July 4, 1910: Jack Johnson knocked out Jim Jeffries in a heavyweight boxing match, sparking race riots across the United States.
In 1910, former undefeated heavyweight champion James J. Jeffries came out of retirement to challenge Johnson. The beloved former champion said, “I am going into this fight for the sole purpose of proving that a white man is better than a Negro.”
He had not fought in 6 years and had to lose well over 100 pounds to get back to his championship fighting weight. Initially Jeffries had no interest in the fight, being quite happy as an alfalfa farmer. But those who wanted to see Johnson defeated badgered Jeffries mercilessly for months, and offered him an unheard sum of money, reputed to be about $120,000 to which he finally acquiesced.
Racial tension was brewing leading up to the fight and to prevent any harm to either boxer, guns were prohibited within the arena as was the sale of alcohol or anyone under the effects of alcohol. Behind the racial attitudes being instigated by the media was a major investment in gambling for the fight with 10-7 odds in favor of Jeffries.
FIGHT OF THE CENTURY:
On July 4, 1910 in front of 20,000 people, at a ring built just for the occasion in downtown Reno, Nevada. Jeffries proved unable to impose his will on the younger champion and Johnson dominated the fight. By the 15th round, after Jeffries had been knocked down twice for the first time in his career, Jeffries corner threw in the towel to end the fight and prevent Jeffries from having a knock out on his record. Johnson later remarked he knew the fight was over in the 4th round when he landed an uppercut and saw the look on Jeffries face, stating “I knew what that look meant. The old ship was sinking.”
The “Fight of the Century” earned Johnson $65,000 (over $1.5 million in 2012 dollars) and silenced the critics, who had belittled Johnson’s previous victory over Tommy Burns as “empty,” claiming that Burns was a false champion since Jeffries had retired undefeated. John L. Sullivan commented after the fight that never had there been a championship contest that was so one-sided and that Johnson “played fairly at all times and fought fairly”.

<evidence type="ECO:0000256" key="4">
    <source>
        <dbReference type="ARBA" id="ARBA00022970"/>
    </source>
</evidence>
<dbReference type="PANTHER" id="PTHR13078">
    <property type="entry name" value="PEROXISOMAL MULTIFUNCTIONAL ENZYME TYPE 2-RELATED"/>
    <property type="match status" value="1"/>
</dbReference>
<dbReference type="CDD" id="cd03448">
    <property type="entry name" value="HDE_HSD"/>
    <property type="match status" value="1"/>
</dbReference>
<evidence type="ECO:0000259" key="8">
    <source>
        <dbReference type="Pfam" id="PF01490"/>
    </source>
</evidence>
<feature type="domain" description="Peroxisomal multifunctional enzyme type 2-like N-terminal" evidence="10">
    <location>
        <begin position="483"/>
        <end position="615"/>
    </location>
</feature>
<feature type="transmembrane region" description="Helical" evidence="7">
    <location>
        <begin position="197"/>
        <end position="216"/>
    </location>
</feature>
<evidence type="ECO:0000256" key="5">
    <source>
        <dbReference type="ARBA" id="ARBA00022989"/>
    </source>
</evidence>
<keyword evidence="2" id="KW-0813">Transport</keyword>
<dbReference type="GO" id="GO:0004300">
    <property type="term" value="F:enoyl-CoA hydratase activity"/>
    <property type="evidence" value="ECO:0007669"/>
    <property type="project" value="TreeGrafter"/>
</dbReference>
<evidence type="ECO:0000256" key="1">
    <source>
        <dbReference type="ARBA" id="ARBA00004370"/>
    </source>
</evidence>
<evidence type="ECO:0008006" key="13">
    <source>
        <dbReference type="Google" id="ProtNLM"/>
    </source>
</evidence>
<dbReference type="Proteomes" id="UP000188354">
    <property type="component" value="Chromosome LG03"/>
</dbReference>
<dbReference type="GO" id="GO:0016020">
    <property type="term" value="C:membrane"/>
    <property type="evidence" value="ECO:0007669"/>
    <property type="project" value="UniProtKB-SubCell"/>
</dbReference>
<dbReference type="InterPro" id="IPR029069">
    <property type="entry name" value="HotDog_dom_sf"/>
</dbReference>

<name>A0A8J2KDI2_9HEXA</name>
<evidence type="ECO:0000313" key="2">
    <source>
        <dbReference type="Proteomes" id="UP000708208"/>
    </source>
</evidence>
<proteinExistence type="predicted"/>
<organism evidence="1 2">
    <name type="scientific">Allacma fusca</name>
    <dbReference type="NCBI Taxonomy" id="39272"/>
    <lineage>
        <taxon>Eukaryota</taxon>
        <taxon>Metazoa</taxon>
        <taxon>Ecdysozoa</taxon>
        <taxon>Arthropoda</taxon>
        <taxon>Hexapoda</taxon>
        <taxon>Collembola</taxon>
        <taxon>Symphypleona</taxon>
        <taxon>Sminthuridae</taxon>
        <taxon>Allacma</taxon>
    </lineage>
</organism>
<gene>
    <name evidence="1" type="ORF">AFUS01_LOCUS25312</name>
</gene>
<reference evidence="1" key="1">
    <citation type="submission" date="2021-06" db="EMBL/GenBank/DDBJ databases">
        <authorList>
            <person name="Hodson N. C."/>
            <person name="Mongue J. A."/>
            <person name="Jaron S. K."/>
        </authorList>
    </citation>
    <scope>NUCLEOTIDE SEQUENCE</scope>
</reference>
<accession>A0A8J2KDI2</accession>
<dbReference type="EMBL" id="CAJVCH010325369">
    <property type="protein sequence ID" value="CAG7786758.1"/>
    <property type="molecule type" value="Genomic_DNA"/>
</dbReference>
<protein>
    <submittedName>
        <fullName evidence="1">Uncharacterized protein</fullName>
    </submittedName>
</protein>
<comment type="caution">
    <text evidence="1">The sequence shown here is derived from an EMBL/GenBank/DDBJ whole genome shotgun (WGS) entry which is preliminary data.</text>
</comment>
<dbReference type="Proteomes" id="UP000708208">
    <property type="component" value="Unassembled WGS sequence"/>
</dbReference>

RIOTS & AFTERMATH:
The outcome of the fight triggered race riots that evening—theFourth of July—all across the United States, from Texas andColorado to New York and Washington, D.C. Johnson’s victory over Jeffries had dashed white dreams of finding a “great white hope” to defeat him. Many whites felt humiliated by the defeat of Jeffries.
Blacks, on the other hand, were jubilant, and celebrated Johnson’s great victory as a victory for racial advancement. Black poet William Waring Cuney later highlighted the black reaction to the fight in his poem “My Lord, What a Morning.” Around the country, blacks held spontaneous parades and gathered in prayer meetings.
Some riots were simply blacks celebrating in the streets. In certain cities, like Chicago, the police did not disturb the celebrations. But in other cities, the police and angry white citizens tried to subdue the revelers.
In all, riots occurred in more than 25 states and 50 cities. About 8 blacks and 5 whites died in the riots, and hundreds more were injured.
FILM OF THE FIGHT:
The film received more public attention in the United States than any other film to date and for the next five years, until the release of The Birth of a Nation.
In the United States, many states and cities banned the exhibition of the Johnson-Jeffries film. The movement to censor Johnson’s victory took over the country within 3 days after the fight. It was a spontaneous movement.
Two weeks after the match former President Theodore Roosevelt, an avid boxer and fan, wrote an article for The Outlook in which he supported banning not just moving pictures of boxing matches, but a complete ban on all prize fights in America. He cited the “crookedness” and gambling that surrounded such contests and that moving pictures have “introduced a new method of money getting and of demoralization.”
The controversy surrounding the film directly motivated Congress to ban distribution of all prizefight films across state lines in 1912; the ban was lifted in 1940.
In 2005, the film of the Jeffries-Johnson “Fight of the Century” was entered into the United States National Film Registry as being worthy of preservation.
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